A controversial and secret Facebook experiment has led to criticism of the social media giant.
The psychology experiment by Facebook involved them manipulating news items, which were then seen by close to 700,000 people who didn’t know that they were seeing a news feed that had been tampered with.
The idea behind this experiment was to see if “exposure to emotions” caused users to then post in a different way. The work was done by Facebook in collaboration with a couple of US universities and they said that it didn’t involve any “unnecessary collection” of users’ data. In fact, they say that they didn’t use any data that was associated with any specific person’s account on Facebook.
The universities that got involved with the research were Cornell University and the University of San Francisco. However, criticism was quick to arrive, with some people claiming that it shows a failure to consider the ethics aspect of social media sites.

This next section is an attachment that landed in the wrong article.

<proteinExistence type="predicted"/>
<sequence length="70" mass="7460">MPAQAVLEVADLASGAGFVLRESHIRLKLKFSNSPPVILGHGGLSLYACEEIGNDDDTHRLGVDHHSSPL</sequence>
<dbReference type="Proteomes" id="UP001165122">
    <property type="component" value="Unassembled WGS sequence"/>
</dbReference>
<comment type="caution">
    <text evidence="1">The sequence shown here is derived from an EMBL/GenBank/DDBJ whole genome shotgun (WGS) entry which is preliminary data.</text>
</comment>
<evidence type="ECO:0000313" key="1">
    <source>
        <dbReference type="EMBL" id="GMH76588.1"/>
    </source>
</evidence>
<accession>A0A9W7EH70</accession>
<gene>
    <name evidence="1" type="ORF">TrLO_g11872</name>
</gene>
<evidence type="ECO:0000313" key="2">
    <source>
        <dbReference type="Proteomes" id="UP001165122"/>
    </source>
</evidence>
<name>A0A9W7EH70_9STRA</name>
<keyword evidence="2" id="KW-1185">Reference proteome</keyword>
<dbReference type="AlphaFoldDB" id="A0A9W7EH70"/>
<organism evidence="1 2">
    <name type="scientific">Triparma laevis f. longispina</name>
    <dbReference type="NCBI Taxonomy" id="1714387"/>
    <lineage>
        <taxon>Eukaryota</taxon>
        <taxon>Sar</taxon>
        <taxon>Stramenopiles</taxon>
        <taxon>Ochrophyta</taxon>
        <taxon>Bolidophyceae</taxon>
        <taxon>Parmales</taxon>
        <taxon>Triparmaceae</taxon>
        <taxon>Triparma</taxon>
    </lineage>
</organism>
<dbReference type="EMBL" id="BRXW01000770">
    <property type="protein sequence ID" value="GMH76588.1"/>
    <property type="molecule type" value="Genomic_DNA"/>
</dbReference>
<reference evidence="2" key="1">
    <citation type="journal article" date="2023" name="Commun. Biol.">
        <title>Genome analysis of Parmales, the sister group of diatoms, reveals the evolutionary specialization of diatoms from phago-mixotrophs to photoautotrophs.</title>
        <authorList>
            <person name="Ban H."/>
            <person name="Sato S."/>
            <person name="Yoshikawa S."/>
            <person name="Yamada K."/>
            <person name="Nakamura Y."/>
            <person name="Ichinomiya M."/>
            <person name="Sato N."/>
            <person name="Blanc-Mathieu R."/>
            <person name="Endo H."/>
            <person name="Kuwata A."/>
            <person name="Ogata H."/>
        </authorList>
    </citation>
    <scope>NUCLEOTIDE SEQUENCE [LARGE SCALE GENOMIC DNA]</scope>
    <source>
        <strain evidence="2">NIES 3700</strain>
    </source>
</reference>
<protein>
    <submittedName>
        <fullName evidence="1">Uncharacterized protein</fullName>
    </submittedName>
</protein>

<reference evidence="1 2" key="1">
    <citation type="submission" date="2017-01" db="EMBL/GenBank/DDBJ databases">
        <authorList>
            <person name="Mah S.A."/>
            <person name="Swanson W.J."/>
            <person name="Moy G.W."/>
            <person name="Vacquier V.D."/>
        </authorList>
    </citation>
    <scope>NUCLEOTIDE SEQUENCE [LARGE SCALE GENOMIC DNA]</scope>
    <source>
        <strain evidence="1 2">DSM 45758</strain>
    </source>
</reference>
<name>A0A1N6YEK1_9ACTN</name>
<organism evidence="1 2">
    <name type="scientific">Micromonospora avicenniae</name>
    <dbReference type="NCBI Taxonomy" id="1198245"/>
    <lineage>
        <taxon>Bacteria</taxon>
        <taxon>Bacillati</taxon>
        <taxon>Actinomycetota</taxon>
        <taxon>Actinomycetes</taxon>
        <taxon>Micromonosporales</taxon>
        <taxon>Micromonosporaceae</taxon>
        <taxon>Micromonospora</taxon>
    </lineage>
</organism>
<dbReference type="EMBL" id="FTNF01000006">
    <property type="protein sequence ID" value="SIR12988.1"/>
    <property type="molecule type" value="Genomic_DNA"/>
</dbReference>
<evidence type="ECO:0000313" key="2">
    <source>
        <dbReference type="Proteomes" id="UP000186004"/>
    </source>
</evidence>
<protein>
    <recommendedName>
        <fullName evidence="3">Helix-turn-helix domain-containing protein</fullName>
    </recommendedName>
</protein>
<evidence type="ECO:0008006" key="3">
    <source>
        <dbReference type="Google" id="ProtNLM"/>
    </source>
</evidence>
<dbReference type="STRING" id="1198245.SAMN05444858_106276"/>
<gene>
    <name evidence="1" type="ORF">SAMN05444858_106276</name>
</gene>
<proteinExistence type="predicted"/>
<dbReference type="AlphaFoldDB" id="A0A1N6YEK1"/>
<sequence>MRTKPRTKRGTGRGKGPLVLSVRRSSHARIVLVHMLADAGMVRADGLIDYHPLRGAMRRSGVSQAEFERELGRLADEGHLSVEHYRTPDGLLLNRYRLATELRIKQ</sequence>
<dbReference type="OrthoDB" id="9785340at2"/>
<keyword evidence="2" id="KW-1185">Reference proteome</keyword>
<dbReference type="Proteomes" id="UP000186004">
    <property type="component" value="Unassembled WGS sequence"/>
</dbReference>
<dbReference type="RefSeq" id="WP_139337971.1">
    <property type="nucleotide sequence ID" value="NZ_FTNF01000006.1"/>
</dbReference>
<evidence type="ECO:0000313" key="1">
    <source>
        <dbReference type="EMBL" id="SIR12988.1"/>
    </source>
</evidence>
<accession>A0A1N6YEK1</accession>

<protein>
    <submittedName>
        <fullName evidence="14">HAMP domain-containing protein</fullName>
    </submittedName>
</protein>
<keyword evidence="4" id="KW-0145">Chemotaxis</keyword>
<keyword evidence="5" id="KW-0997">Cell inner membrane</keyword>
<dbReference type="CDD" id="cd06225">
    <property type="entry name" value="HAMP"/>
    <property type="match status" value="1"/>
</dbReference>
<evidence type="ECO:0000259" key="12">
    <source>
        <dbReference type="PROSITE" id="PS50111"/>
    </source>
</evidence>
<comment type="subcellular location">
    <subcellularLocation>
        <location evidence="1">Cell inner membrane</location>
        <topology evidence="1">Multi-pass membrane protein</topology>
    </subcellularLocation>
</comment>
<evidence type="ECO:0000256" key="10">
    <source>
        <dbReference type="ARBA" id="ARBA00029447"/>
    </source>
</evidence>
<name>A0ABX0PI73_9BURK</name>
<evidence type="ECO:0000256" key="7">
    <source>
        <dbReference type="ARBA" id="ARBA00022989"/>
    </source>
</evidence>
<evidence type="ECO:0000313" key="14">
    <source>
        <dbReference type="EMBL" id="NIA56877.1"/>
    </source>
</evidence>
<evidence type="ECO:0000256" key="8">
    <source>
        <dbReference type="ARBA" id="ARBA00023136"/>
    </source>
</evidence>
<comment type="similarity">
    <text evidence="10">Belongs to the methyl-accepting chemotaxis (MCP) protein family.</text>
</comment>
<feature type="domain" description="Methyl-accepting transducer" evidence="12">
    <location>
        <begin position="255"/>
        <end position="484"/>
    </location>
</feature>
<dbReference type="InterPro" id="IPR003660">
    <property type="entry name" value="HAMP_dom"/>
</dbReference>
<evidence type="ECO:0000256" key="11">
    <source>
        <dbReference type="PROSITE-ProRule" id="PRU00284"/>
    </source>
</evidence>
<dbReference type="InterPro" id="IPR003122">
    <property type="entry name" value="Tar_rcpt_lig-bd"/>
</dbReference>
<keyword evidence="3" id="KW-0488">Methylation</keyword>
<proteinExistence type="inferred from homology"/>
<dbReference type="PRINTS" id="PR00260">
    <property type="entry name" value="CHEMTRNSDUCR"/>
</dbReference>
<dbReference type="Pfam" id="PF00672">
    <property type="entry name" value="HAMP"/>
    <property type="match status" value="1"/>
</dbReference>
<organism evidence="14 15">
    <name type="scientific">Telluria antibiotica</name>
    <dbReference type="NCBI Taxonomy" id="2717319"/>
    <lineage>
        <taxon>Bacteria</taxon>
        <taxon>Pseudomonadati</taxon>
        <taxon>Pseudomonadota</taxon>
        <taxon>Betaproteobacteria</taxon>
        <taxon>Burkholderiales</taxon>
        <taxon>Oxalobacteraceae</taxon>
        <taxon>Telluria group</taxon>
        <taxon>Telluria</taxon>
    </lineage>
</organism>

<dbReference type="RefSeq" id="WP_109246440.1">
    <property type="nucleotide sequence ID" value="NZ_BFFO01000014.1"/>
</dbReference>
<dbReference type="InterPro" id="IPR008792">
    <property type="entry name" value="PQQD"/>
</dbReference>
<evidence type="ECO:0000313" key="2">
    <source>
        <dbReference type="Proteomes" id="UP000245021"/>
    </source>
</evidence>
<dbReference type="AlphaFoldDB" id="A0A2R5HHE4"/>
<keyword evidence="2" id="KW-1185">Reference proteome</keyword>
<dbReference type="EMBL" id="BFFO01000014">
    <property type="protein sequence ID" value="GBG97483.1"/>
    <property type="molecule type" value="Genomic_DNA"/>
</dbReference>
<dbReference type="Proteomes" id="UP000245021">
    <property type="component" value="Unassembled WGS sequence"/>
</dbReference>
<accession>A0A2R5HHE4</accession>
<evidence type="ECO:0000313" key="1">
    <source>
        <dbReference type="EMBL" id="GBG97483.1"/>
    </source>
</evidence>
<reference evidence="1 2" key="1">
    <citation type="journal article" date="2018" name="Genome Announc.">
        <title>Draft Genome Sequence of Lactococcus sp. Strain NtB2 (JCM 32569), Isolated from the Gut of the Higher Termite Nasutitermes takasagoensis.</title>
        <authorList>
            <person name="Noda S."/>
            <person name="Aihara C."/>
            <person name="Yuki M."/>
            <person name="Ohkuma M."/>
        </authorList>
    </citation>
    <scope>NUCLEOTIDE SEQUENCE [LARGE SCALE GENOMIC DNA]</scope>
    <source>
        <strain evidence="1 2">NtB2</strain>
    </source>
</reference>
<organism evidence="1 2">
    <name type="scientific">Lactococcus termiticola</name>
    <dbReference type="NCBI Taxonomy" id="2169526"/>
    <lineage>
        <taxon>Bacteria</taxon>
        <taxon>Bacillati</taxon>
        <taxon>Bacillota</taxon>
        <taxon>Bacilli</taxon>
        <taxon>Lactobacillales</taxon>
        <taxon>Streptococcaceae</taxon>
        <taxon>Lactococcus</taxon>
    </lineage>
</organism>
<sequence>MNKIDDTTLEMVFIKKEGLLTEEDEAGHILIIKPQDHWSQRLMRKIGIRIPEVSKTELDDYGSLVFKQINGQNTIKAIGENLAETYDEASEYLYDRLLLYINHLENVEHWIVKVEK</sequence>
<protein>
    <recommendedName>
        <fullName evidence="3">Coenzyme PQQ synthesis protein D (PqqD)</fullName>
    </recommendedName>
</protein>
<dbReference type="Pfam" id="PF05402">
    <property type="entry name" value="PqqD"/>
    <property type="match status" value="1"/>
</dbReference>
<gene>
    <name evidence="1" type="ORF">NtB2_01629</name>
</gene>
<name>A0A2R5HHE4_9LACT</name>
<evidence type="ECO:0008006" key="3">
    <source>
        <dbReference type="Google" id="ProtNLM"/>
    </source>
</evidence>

An Investigation Called For
One person who has jumped into the issue us Labour MP Jim Sheridan. He is a member of the Commons media select committee and he has suggested that an investigation be carried out on the matter. He was quoted as saying that this is “extraordinarily powerful stuff” and that there should be legislation on it “to protect people”.
In total, 689,000 Facebook users unwillingly took part in the experiment in a week in 2012. The research working by changing people’s new feed to “manipulate the extent” to which they saw themselves exposed to different levels of emotion. It turned out that those users who sat less negative news stories went on to make fewer negative Facebook posts.
Do you think that that sort of secret research should be allowed?